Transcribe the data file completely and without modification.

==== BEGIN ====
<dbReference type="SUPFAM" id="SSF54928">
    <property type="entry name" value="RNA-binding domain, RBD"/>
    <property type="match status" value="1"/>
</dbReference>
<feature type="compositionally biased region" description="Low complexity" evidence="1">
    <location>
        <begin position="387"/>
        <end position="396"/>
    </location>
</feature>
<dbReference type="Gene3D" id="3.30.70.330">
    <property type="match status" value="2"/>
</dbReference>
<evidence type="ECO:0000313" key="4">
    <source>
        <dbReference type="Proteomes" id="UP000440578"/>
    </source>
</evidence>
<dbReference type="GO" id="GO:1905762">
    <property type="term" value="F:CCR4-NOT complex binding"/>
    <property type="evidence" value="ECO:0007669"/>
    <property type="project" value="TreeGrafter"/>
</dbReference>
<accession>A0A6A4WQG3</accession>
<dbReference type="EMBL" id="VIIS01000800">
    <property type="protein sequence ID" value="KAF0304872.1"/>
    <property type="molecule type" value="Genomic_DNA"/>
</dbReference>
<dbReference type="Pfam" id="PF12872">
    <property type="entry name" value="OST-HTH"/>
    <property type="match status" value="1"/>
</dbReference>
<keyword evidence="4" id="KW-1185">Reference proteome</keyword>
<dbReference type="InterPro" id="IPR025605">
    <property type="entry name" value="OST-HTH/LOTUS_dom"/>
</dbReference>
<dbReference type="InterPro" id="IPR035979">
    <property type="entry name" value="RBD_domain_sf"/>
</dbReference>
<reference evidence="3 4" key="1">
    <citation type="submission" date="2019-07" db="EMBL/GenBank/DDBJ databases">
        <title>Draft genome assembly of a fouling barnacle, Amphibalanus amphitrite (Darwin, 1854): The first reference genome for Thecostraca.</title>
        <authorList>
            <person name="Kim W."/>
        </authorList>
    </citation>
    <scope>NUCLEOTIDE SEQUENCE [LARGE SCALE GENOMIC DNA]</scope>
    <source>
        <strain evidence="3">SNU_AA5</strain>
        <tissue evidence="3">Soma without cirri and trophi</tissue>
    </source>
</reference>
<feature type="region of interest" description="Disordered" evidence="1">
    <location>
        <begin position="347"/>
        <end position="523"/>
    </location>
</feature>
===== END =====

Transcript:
<dbReference type="SUPFAM" id="SSF54928">
    <property type="entry name" value="RNA-binding domain, RBD"/>
    <property type="match status" value="1"/>
</dbReference>
<feature type="compositionally biased region" description="Low complexity" evidence="1">
    <location>
        <begin position="387"/>
        <end position="396"/>
    </location>
</feature>
<dbReference type="Gene3D" id="3.30.70.330">
    <property type="match status" value="2"/>
</dbReference>
<evidence type="ECO:0000313" key="4">
    <source>
        <dbReference type="Proteomes" id="UP000440578"/>
    </source>
</evidence>
<dbReference type="GO" id="GO:1905762">
    <property type="term" value="F:CCR4-NOT complex binding"/>
    <property type="evidence" value="ECO:0007669"/>
    <property type="project" value="TreeGrafter"/>
</dbReference>
<accession>A0A6A4WQG3</accession>
<dbReference type="EMBL" id="VIIS01000800">
    <property type="protein sequence ID" value="KAF0304872.1"/>
    <property type="molecule type" value="Genomic_DNA"/>
</dbReference>
<dbReference type="Pfam" id="PF12872">
    <property type="entry name" value="OST-HTH"/>
    <property type="match status" value="1"/>
</dbReference>
<keyword evidence="4" id="KW-1185">Reference proteome</keyword>
<dbReference type="InterPro" id="IPR025605">
    <property type="entry name" value="OST-HTH/LOTUS_dom"/>
</dbReference>
<dbReference type="InterPro" id="IPR035979">
    <property type="entry name" value="RBD_domain_sf"/>
</dbReference>
<reference evidence="3 4" key="1">
    <citation type="submission" date="2019-07" db="EMBL/GenBank/DDBJ databases">
        <title>Draft genome assembly of a fouling barnacle, Amphibalanus amphitrite (Darwin, 1854): The first reference genome for Thecostraca.</title>
        <authorList>
            <person name="Kim W."/>
        </authorList>
    </citation>
    <scope>NUCLEOTIDE SEQUENCE [LARGE SCALE GENOMIC DNA]</scope>
    <source>
        <strain evidence="3">SNU_AA5</strain>
        <tissue evidence="3">Soma without cirri and trophi</tissue>
    </source>
</reference>
<feature type="region of interest" description="Disordered" evidence="1">
    <location>
        <begin position="347"/>
        <end position="523"/>
    </location>
</feature>